This is a thoroughly depressing film, and I mean it in a good way, though weird that it might sound. Tackling the serious issue on manic depression, It's Only Talk manages to ring home the theme and resonate it within you. On the other hand, I didn't like the movie for its effect it had on me, as I certainly did not like the negativity feeling that permeated.
The protagonist is a manic depressive 30-something female named Yuko (Shinobu Terajima), who is an active participant of a manic depression online group, and milked it to come into contact with others suffering from the same illness. Strange people like the cinema sex-pervert and a Yakuza gangster. We also take a look at the relationships she established with her school friend who's suffering from erectile dysfunction, as well as her cousin, who has separated from his wife.
And it is her relationship with the cousin Shoichi (Etushi Toyokawa) that takes up the bulk of the screen time. As Yuko's condition degenerates into severe mood swings with the lack of drugs to control her condition and suppress her emotions, we see the care that Shoichi takes upon himself, to nurse her back to health. During this period, we witness both characters growing in their love for each other, and the realization of brief happiness together. The film moves from the very lows of depressive feelings, to the ecstasy that their company brings.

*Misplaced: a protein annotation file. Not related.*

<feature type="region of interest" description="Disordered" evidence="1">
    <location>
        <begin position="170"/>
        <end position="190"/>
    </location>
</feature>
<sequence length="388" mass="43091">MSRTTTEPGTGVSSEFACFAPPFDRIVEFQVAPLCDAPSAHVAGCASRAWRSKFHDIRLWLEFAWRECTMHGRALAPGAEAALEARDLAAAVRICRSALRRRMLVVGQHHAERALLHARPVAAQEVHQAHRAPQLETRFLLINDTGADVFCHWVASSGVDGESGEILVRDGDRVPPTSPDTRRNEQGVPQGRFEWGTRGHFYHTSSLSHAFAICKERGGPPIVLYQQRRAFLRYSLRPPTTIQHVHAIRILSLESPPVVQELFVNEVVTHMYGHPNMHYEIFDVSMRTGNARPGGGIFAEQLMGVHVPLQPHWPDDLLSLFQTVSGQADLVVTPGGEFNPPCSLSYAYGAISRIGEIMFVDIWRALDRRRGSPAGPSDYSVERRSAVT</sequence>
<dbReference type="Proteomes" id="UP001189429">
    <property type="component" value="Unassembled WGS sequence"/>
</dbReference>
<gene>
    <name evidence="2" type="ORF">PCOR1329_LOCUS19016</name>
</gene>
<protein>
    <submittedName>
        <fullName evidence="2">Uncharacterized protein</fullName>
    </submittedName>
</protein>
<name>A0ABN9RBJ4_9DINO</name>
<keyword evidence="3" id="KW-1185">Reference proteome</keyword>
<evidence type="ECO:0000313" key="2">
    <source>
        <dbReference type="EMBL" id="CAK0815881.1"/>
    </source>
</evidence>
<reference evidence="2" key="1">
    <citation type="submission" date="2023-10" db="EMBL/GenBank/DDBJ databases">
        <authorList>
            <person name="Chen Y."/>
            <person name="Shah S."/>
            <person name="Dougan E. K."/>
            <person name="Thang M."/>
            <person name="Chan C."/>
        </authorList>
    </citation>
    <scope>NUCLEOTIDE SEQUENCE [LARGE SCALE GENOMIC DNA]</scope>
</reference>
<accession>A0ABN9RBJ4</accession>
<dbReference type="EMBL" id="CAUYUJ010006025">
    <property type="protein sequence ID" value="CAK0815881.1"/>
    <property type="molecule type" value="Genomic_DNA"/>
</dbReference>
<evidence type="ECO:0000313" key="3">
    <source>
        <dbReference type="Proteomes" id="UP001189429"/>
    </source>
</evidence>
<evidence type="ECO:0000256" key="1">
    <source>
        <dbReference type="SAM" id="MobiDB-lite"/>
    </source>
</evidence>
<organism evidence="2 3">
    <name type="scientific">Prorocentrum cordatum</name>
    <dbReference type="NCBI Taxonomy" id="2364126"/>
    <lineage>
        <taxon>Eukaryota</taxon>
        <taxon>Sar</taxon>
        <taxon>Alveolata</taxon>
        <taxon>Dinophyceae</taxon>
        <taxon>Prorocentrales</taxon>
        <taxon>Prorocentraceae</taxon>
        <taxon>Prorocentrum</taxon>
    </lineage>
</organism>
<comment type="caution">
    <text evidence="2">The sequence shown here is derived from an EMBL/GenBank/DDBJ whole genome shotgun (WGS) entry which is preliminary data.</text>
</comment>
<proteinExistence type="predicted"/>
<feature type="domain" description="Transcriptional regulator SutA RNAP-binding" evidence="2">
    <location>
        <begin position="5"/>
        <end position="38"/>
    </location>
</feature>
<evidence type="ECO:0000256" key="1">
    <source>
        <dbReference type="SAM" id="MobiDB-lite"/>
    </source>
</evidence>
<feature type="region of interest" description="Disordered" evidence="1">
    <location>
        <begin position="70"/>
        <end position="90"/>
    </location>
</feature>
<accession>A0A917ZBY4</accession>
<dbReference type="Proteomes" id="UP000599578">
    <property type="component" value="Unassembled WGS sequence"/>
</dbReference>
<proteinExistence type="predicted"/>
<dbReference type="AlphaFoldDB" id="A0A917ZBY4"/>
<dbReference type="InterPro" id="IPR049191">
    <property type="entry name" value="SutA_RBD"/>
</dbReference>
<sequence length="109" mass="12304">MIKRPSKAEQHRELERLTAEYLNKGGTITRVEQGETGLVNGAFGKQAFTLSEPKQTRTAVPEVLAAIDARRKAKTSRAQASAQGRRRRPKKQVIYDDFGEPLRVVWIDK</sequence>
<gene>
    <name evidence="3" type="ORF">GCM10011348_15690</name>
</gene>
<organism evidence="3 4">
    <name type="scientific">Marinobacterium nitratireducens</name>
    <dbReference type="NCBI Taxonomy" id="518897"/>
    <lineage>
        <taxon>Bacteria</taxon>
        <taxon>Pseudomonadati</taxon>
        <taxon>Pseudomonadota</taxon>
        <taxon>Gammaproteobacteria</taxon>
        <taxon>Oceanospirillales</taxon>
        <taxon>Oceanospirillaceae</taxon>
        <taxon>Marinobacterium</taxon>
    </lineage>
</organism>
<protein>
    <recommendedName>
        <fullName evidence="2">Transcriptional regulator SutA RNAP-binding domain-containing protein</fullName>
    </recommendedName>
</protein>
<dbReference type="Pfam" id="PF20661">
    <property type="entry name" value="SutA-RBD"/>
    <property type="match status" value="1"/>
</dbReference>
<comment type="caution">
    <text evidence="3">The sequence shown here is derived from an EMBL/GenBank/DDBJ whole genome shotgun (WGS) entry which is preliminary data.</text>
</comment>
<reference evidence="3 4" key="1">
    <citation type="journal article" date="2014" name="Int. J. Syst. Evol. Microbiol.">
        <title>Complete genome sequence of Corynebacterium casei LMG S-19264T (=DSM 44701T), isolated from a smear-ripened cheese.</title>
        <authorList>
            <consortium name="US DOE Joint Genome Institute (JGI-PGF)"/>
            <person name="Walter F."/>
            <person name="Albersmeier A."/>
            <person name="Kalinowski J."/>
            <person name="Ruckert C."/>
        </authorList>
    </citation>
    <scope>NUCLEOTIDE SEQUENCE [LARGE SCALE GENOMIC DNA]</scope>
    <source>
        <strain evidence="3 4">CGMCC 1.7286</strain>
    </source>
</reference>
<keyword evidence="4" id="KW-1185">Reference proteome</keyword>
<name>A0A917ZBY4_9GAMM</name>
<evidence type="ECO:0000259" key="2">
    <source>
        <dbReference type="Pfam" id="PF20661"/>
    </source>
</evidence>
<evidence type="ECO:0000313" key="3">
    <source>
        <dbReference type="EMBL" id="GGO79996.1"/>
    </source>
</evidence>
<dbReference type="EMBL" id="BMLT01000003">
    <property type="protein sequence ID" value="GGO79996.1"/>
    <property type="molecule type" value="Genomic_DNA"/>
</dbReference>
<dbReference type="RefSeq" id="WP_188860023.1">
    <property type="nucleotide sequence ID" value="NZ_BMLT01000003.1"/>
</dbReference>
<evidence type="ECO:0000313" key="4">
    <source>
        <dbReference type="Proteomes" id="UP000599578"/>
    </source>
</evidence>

But what is true happiness? And with depression comes the issue of the will to live. I appreciate the story for showing a different, subtle side of mental(?) illness. That it doesn't take for it to surface explicitly, to show the world that you're suffering. You can be deeply unhappy inside, but on the surface, demonstrate that you're ok, and can actually be a pillar of strength to someone else.
Different people have got different problems and issues to grapple with, but each must find their own solutions, just as we see the guys in Yuko's life having their difficulties, yet trudging on to actually come face to face with those issues, even though at times I felt there were using Yuko for their selfish time-filler reasons.
Filmed in the Kamada neighbourhood (it seemed that the native Japanese folks amongst the audience didn't realize that it existed too) of Tokyo, it has some of the most interesting visuals like the "green elephant" facade of a home, and a made-of-rubber-tyres Godzilla statue. Yuko, being unemployed, spends time exploring the road less travelled, taking pictures with her Sony DSC-W1 (I'm speculating on the exact model, but I have the exact same camera, so...)
Based on the novel by Akiko Itoyama, It's Only Talk highlights the illness of manic depression, but also suggests ways to care for the sufferer through tender loving care, that they too will be able to lead a normal life. Actually everyone does thrive upon TLC given by loved ones. It's positivity that is required, though the narrative ended quite negatively.
I was surprised that the director Ryuichi Hiroki was in attendance, and conducted a brief Q&A session after the movie through a translator. And I shamelessly got an autograph too :-)